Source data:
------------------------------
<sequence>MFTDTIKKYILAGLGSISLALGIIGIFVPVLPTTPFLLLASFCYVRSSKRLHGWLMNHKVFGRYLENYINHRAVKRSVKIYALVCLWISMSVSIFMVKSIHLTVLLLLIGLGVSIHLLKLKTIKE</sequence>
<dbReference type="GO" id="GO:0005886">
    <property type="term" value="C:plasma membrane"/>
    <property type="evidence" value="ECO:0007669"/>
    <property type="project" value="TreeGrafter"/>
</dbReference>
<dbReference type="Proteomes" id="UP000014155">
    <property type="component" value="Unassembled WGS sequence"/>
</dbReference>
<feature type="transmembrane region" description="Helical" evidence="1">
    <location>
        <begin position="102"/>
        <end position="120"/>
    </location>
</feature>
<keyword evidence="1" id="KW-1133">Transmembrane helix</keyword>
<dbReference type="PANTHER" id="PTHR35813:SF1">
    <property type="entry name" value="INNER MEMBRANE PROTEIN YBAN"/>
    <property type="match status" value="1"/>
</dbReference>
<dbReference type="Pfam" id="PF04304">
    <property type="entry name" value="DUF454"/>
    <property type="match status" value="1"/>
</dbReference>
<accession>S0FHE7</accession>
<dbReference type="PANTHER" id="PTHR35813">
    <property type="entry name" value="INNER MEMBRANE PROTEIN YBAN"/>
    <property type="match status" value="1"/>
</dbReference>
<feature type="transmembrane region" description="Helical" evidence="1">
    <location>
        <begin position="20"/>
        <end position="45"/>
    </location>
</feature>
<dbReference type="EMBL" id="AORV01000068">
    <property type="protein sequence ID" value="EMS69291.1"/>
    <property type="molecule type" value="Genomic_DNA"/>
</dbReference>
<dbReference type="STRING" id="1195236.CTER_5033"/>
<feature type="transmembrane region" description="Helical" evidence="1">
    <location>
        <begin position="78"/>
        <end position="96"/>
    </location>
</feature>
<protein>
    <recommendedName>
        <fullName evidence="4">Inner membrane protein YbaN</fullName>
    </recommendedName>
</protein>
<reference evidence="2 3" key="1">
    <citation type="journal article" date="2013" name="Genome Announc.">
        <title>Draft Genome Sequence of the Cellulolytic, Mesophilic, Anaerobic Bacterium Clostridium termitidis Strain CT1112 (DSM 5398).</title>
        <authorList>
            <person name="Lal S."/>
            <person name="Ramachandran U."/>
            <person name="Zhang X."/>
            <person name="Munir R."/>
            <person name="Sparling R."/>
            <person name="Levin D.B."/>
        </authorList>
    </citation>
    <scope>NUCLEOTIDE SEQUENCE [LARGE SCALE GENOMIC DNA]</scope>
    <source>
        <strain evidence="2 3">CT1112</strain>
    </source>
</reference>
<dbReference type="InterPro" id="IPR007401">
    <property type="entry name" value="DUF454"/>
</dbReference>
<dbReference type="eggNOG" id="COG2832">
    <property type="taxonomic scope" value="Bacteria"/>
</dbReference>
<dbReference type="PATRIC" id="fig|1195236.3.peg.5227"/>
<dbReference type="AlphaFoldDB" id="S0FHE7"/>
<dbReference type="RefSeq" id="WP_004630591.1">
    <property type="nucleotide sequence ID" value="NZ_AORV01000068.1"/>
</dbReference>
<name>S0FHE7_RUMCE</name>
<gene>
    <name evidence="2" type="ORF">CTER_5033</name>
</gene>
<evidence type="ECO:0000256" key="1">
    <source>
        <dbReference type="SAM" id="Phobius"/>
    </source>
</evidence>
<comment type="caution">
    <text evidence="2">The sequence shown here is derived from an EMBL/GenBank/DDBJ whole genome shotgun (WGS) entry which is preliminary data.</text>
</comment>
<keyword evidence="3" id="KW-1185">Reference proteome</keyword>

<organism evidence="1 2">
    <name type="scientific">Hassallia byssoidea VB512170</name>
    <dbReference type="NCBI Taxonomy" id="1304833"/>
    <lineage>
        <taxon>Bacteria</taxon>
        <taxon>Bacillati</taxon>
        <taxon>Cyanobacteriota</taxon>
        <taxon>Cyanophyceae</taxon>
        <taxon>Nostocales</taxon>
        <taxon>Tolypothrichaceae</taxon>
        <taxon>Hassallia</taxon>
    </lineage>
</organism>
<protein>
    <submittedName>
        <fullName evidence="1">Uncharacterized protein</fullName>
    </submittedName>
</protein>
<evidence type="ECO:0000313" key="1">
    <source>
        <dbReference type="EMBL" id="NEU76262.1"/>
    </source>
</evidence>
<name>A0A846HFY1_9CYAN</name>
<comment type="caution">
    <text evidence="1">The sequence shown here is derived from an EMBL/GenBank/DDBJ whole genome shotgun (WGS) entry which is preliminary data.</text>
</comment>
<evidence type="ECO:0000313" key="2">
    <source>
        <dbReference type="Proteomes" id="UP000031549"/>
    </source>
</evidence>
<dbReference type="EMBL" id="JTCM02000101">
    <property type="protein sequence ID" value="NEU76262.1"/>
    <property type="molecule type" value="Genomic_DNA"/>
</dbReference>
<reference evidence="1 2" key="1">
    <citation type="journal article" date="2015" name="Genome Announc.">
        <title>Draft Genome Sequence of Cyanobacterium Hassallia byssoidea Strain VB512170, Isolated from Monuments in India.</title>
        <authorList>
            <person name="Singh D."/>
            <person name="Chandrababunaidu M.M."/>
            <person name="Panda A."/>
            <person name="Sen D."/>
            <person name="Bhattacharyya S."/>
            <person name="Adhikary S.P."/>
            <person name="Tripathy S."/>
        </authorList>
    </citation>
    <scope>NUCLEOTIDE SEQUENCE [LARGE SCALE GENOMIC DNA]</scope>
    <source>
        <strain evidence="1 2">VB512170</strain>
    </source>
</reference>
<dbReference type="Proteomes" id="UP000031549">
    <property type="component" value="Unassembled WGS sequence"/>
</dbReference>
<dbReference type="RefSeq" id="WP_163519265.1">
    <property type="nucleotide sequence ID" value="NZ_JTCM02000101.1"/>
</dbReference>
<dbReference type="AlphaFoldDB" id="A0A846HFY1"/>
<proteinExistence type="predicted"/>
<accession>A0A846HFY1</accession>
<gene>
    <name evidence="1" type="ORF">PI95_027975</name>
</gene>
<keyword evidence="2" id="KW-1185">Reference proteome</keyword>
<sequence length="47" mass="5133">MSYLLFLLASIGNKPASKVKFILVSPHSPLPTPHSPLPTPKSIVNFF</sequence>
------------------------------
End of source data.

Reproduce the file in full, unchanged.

<sequence>MFTDTIKKYILAGLGSISLALGIIGIFVPVLPTTPFLLLASFCYVRSSKRLHGWLMNHKVFGRYLENYINHRAVKRSVKIYALVCLWISMSVSIFMVKSIHLTVLLLLIGLGVSIHLLKLKTIKE</sequence>
<dbReference type="GO" id="GO:0005886">
    <property type="term" value="C:plasma membrane"/>
    <property type="evidence" value="ECO:0007669"/>
    <property type="project" value="TreeGrafter"/>
</dbReference>
<dbReference type="Proteomes" id="UP000014155">
    <property type="component" value="Unassembled WGS sequence"/>
</dbReference>
<feature type="transmembrane region" description="Helical" evidence="1">
    <location>
        <begin position="102"/>
        <end position="120"/>
    </location>
</feature>
<keyword evidence="1" id="KW-1133">Transmembrane helix</keyword>
<dbReference type="PANTHER" id="PTHR35813:SF1">
    <property type="entry name" value="INNER MEMBRANE PROTEIN YBAN"/>
    <property type="match status" value="1"/>
</dbReference>
<dbReference type="Pfam" id="PF04304">
    <property type="entry name" value="DUF454"/>
    <property type="match status" value="1"/>
</dbReference>
<accession>S0FHE7</accession>
<dbReference type="PANTHER" id="PTHR35813">
    <property type="entry name" value="INNER MEMBRANE PROTEIN YBAN"/>
    <property type="match status" value="1"/>
</dbReference>
<feature type="transmembrane region" description="Helical" evidence="1">
    <location>
        <begin position="20"/>
        <end position="45"/>
    </location>
</feature>
<dbReference type="EMBL" id="AORV01000068">
    <property type="protein sequence ID" value="EMS69291.1"/>
    <property type="molecule type" value="Genomic_DNA"/>
</dbReference>
<dbReference type="STRING" id="1195236.CTER_5033"/>
<feature type="transmembrane region" description="Helical" evidence="1">
    <location>
        <begin position="78"/>
        <end position="96"/>
    </location>
</feature>
<protein>
    <recommendedName>
        <fullName evidence="4">Inner membrane protein YbaN</fullName>
    </recommendedName>
</protein>
<reference evidence="2 3" key="1">
    <citation type="journal article" date="2013" name="Genome Announc.">
        <title>Draft Genome Sequence of the Cellulolytic, Mesophilic, Anaerobic Bacterium Clostridium termitidis Strain CT1112 (DSM 5398).</title>
        <authorList>
            <person name="Lal S."/>
            <person name="Ramachandran U."/>
            <person name="Zhang X."/>
            <person name="Munir R."/>
            <person name="Sparling R."/>
            <person name="Levin D.B."/>
        </authorList>
    </citation>
    <scope>NUCLEOTIDE SEQUENCE [LARGE SCALE GENOMIC DNA]</scope>
    <source>
        <strain evidence="2 3">CT1112</strain>
    </source>
</reference>
<dbReference type="InterPro" id="IPR007401">
    <property type="entry name" value="DUF454"/>
</dbReference>
<dbReference type="eggNOG" id="COG2832">
    <property type="taxonomic scope" value="Bacteria"/>
</dbReference>
<dbReference type="PATRIC" id="fig|1195236.3.peg.5227"/>
<dbReference type="AlphaFoldDB" id="S0FHE7"/>
<dbReference type="RefSeq" id="WP_004630591.1">
    <property type="nucleotide sequence ID" value="NZ_AORV01000068.1"/>
</dbReference>
<name>S0FHE7_RUMCE</name>
<gene>
    <name evidence="2" type="ORF">CTER_5033</name>
</gene>
<evidence type="ECO:0000256" key="1">
    <source>
        <dbReference type="SAM" id="Phobius"/>
    </source>
</evidence>
<comment type="caution">
    <text evidence="2">The sequence shown here is derived from an EMBL/GenBank/DDBJ whole genome shotgun (WGS) entry which is preliminary data.</text>
</comment>
<keyword evidence="3" id="KW-1185">Reference proteome</keyword>

<organism evidence="1 2">
    <name type="scientific">Hassallia byssoidea VB512170</name>
    <dbReference type="NCBI Taxonomy" id="1304833"/>
    <lineage>
        <taxon>Bacteria</taxon>
        <taxon>Bacillati</taxon>
        <taxon>Cyanobacteriota</taxon>
        <taxon>Cyanophyceae</taxon>
        <taxon>Nostocales</taxon>
        <taxon>Tolypothrichaceae</taxon>
        <taxon>Hassallia</taxon>
    </lineage>
</organism>
<protein>
    <submittedName>
        <fullName evidence="1">Uncharacterized protein</fullName>
    </submittedName>
</protein>
<evidence type="ECO:0000313" key="1">
    <source>
        <dbReference type="EMBL" id="NEU76262.1"/>
    </source>
</evidence>
<name>A0A846HFY1_9CYAN</name>
<comment type="caution">
    <text evidence="1">The sequence shown here is derived from an EMBL/GenBank/DDBJ whole genome shotgun (WGS) entry which is preliminary data.</text>
</comment>
<evidence type="ECO:0000313" key="2">
    <source>
        <dbReference type="Proteomes" id="UP000031549"/>
    </source>
</evidence>
<dbReference type="EMBL" id="JTCM02000101">
    <property type="protein sequence ID" value="NEU76262.1"/>
    <property type="molecule type" value="Genomic_DNA"/>
</dbReference>
<reference evidence="1 2" key="1">
    <citation type="journal article" date="2015" name="Genome Announc.">
        <title>Draft Genome Sequence of Cyanobacterium Hassallia byssoidea Strain VB512170, Isolated from Monuments in India.</title>
        <authorList>
            <person name="Singh D."/>
            <person name="Chandrababunaidu M.M."/>
            <person name="Panda A."/>
            <person name="Sen D."/>
            <person name="Bhattacharyya S."/>
            <person name="Adhikary S.P."/>
            <person name="Tripathy S."/>
        </authorList>
    </citation>
    <scope>NUCLEOTIDE SEQUENCE [LARGE SCALE GENOMIC DNA]</scope>
    <source>
        <strain evidence="1 2">VB512170</strain>
    </source>
</reference>
<dbReference type="Proteomes" id="UP000031549">
    <property type="component" value="Unassembled WGS sequence"/>
</dbReference>
<dbReference type="RefSeq" id="WP_163519265.1">
    <property type="nucleotide sequence ID" value="NZ_JTCM02000101.1"/>
</dbReference>
<dbReference type="AlphaFoldDB" id="A0A846HFY1"/>
<proteinExistence type="predicted"/>
<accession>A0A846HFY1</accession>
<gene>
    <name evidence="1" type="ORF">PI95_027975</name>
</gene>
<keyword evidence="2" id="KW-1185">Reference proteome</keyword>
<sequence length="47" mass="5133">MSYLLFLLASIGNKPASKVKFILVSPHSPLPTPHSPLPTPKSIVNFF</sequence>